Everest Capital has chosen Singapore as the location for its first office outside of its Miami-based headquarters. With about $1 billion under management, Everest falls within the top 1% of the world's hedge funds by size. It is also amongst the industry's oldest, having been operational for 14 years.

"We decided to set up in Asia because we wanted our investment professionals to be able to keep their ears closer the ground," says Low Jeng-tek, Everest's Singapore-based director. "We're seeing much greater demand amongst investors for investing in Asia. As the Asian markets develop, more people are understanding that this is where the long-term growth prospects are."

Three of Everest's15 investment professionals will be based in the Singapore office, conducting both research and trading activities.

Everest also hopes that by having a presence in the region, it can devote more attention to increasing its Asian investor base.

"There is a lot of potential for Asian institutions and high-net worth individuals to increase their allocation to hedge funds, as they are currently far behind their US and European peers," says Low. He observes that Hong Kong and Japan have the most sophisticated hedge fund investors in the region, with Singaporean governmental institutions showing increasing interest.

According to Low, Everest chose Singapore as its Asian base because its central location made travel around the region convenient. Moreover, since Everest has China- and Japan-focused funds, the firm was conscious that its investment professionals retain a broad perspective and avoid the 'market noise' associated with locating in Hong Kong or Tokyo.

Low also adds: "The Singapore government has been forward looking with its financial sector policies, and funds looking to set up in Asia have been a direct beneficiary of this."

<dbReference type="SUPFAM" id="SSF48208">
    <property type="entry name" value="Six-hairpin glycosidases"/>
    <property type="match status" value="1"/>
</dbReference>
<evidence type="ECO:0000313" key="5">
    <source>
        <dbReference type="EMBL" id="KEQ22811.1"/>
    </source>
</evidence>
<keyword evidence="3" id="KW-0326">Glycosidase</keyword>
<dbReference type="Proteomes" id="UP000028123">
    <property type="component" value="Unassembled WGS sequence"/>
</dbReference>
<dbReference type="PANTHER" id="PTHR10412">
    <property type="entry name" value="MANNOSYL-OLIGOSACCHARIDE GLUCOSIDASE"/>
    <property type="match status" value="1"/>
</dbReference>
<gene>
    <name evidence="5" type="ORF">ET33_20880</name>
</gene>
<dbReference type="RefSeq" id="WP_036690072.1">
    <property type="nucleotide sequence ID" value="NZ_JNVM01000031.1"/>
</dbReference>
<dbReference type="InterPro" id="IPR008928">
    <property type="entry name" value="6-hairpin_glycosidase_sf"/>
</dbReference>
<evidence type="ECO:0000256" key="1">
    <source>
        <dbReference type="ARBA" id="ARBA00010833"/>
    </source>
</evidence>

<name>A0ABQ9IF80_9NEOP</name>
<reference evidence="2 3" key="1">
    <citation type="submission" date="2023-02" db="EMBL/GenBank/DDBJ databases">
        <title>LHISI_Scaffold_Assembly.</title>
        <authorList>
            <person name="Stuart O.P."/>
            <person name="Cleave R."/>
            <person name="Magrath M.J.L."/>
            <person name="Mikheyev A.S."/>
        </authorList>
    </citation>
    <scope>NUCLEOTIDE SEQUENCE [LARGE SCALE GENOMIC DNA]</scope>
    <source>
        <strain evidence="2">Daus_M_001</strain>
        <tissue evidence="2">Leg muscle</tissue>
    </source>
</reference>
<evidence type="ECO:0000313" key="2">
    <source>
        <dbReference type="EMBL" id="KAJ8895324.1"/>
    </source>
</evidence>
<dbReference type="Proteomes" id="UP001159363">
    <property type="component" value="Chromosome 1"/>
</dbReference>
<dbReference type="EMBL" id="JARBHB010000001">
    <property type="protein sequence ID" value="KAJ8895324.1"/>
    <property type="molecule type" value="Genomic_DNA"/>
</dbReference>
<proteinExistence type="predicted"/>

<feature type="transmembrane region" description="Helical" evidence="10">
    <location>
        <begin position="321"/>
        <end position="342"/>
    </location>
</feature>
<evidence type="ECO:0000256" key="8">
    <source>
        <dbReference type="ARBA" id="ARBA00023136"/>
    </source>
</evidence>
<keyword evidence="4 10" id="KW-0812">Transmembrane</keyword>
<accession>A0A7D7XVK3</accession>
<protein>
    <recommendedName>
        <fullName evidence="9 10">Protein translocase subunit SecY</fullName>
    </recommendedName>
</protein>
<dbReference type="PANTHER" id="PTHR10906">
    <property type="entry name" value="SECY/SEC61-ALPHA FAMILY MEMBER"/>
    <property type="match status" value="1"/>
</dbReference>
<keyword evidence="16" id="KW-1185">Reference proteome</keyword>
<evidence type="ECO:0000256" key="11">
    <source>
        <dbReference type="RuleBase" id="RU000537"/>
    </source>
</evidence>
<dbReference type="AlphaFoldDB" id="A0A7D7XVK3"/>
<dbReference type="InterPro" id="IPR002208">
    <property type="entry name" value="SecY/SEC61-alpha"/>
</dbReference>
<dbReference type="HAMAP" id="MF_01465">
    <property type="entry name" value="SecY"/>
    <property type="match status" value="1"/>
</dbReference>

Everest has recently launched two new multi-strategy funds, one focused on China and the other on Japan.

The China Opportunity Fund has enjoyed a 44% return in the six months since its inception in June 2003. The fund opened to institutional investors in November 2003 and currently stands at $30 million in size and has a capacity of up to $250 million.

Low says the China fund has recently made money shorting US furniture companies that have been out-competed by their Chinese counterparts. It has also benefited from holding a long position on Japanese construction companies, such as Hitachi, which have been contracted to conduct high quality construction work in China.

Commenting on the China funds outlook for the future, Low says, "We expect the renminbi to revalue, although not by a significant amount. This will probably not be due to US pressure, but rather to slow down the overheating economy. However, we don't foresee this having any negative impact on China's growth prospects."

Low also predicts that China's demand for raw materials is not likely to ebb anytime soon, and the fund continues to be long Brazilian and Australian commodities.

Everest Capital manages a total of eight funds, five of which are global/regional funds and three of which are event-driven. The firm's flagship global macro fund, Everest Capital International, was ranked No.2 worldwide by Global Hedge Source and recorded a 112% return in 2003.

"Everest has an edge over single strategy/regional managers as our team of investment professionals is able to cross-fertilize their ideas across each other's strategies and countries," says Low.

"Our team has a collective global investment experience of over 150 years. We are like a United Nations of hedge funds with managers from Central Europe, Latin America and Asia as part of our team," he adds.